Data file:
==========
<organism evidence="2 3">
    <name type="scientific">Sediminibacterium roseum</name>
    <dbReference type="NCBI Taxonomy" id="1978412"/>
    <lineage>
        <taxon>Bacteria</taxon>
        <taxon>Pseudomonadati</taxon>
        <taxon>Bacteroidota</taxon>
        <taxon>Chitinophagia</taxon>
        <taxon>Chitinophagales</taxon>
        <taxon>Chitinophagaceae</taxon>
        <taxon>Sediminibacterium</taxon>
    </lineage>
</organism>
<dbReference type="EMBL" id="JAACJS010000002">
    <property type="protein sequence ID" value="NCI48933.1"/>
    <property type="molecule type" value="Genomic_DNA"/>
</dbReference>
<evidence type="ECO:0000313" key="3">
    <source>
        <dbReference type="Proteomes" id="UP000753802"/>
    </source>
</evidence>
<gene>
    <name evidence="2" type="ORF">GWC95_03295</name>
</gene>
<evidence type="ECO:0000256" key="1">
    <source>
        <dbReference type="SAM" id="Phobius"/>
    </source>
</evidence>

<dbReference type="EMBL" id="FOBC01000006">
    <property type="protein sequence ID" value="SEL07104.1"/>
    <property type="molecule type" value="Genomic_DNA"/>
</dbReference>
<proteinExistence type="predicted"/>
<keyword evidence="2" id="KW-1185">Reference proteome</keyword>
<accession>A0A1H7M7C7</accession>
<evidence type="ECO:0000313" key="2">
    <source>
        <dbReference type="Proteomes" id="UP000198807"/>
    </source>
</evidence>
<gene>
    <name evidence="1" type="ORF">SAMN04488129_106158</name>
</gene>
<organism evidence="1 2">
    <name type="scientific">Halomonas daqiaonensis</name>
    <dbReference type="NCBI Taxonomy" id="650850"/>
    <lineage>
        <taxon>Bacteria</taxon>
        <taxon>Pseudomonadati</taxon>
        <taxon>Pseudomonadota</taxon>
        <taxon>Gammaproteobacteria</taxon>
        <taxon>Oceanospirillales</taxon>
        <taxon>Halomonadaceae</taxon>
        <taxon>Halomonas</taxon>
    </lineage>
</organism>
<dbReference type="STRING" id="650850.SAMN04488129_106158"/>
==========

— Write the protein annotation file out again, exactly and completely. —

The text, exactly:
<organism evidence="2 3">
    <name type="scientific">Sediminibacterium roseum</name>
    <dbReference type="NCBI Taxonomy" id="1978412"/>
    <lineage>
        <taxon>Bacteria</taxon>
        <taxon>Pseudomonadati</taxon>
        <taxon>Bacteroidota</taxon>
        <taxon>Chitinophagia</taxon>
        <taxon>Chitinophagales</taxon>
        <taxon>Chitinophagaceae</taxon>
        <taxon>Sediminibacterium</taxon>
    </lineage>
</organism>
<dbReference type="EMBL" id="JAACJS010000002">
    <property type="protein sequence ID" value="NCI48933.1"/>
    <property type="molecule type" value="Genomic_DNA"/>
</dbReference>
<evidence type="ECO:0000313" key="3">
    <source>
        <dbReference type="Proteomes" id="UP000753802"/>
    </source>
</evidence>
<gene>
    <name evidence="2" type="ORF">GWC95_03295</name>
</gene>
<evidence type="ECO:0000256" key="1">
    <source>
        <dbReference type="SAM" id="Phobius"/>
    </source>
</evidence>

<dbReference type="EMBL" id="FOBC01000006">
    <property type="protein sequence ID" value="SEL07104.1"/>
    <property type="molecule type" value="Genomic_DNA"/>
</dbReference>
<proteinExistence type="predicted"/>
<keyword evidence="2" id="KW-1185">Reference proteome</keyword>
<accession>A0A1H7M7C7</accession>
<evidence type="ECO:0000313" key="2">
    <source>
        <dbReference type="Proteomes" id="UP000198807"/>
    </source>
</evidence>
<gene>
    <name evidence="1" type="ORF">SAMN04488129_106158</name>
</gene>
<organism evidence="1 2">
    <name type="scientific">Halomonas daqiaonensis</name>
    <dbReference type="NCBI Taxonomy" id="650850"/>
    <lineage>
        <taxon>Bacteria</taxon>
        <taxon>Pseudomonadati</taxon>
        <taxon>Pseudomonadota</taxon>
        <taxon>Gammaproteobacteria</taxon>
        <taxon>Oceanospirillales</taxon>
        <taxon>Halomonadaceae</taxon>
        <taxon>Halomonas</taxon>
    </lineage>
</organism>
<dbReference type="STRING" id="650850.SAMN04488129_106158"/>